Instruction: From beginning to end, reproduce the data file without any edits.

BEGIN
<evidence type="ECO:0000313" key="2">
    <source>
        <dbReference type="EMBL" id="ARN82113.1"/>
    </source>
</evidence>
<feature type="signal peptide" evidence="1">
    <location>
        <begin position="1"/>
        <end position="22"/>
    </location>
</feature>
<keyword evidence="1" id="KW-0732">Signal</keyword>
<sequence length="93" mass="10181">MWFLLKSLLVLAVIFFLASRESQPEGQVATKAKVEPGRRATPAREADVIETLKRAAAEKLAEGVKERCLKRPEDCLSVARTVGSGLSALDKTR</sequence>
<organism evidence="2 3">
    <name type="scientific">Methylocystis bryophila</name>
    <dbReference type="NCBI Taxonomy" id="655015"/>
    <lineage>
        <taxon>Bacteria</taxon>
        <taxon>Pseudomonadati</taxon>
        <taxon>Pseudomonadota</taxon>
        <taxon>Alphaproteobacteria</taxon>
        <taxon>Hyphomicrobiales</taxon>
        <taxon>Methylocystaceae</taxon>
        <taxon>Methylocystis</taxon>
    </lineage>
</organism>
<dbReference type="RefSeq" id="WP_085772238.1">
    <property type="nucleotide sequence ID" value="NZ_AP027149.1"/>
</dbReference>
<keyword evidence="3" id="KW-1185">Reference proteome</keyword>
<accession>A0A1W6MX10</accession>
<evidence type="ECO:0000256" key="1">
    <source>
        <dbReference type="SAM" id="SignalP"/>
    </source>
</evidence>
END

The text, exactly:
<evidence type="ECO:0000313" key="2">
    <source>
        <dbReference type="EMBL" id="ARN82113.1"/>
    </source>
</evidence>
<feature type="signal peptide" evidence="1">
    <location>
        <begin position="1"/>
        <end position="22"/>
    </location>
</feature>
<keyword evidence="1" id="KW-0732">Signal</keyword>
<sequence length="93" mass="10181">MWFLLKSLLVLAVIFFLASRESQPEGQVATKAKVEPGRRATPAREADVIETLKRAAAEKLAEGVKERCLKRPEDCLSVARTVGSGLSALDKTR</sequence>
<organism evidence="2 3">
    <name type="scientific">Methylocystis bryophila</name>
    <dbReference type="NCBI Taxonomy" id="655015"/>
    <lineage>
        <taxon>Bacteria</taxon>
        <taxon>Pseudomonadati</taxon>
        <taxon>Pseudomonadota</taxon>
        <taxon>Alphaproteobacteria</taxon>
        <taxon>Hyphomicrobiales</taxon>
        <taxon>Methylocystaceae</taxon>
        <taxon>Methylocystis</taxon>
    </lineage>
</organism>
<dbReference type="RefSeq" id="WP_085772238.1">
    <property type="nucleotide sequence ID" value="NZ_AP027149.1"/>
</dbReference>
<keyword evidence="3" id="KW-1185">Reference proteome</keyword>
<accession>A0A1W6MX10</accession>
<evidence type="ECO:0000256" key="1">
    <source>
        <dbReference type="SAM" id="SignalP"/>
    </source>
</evidence>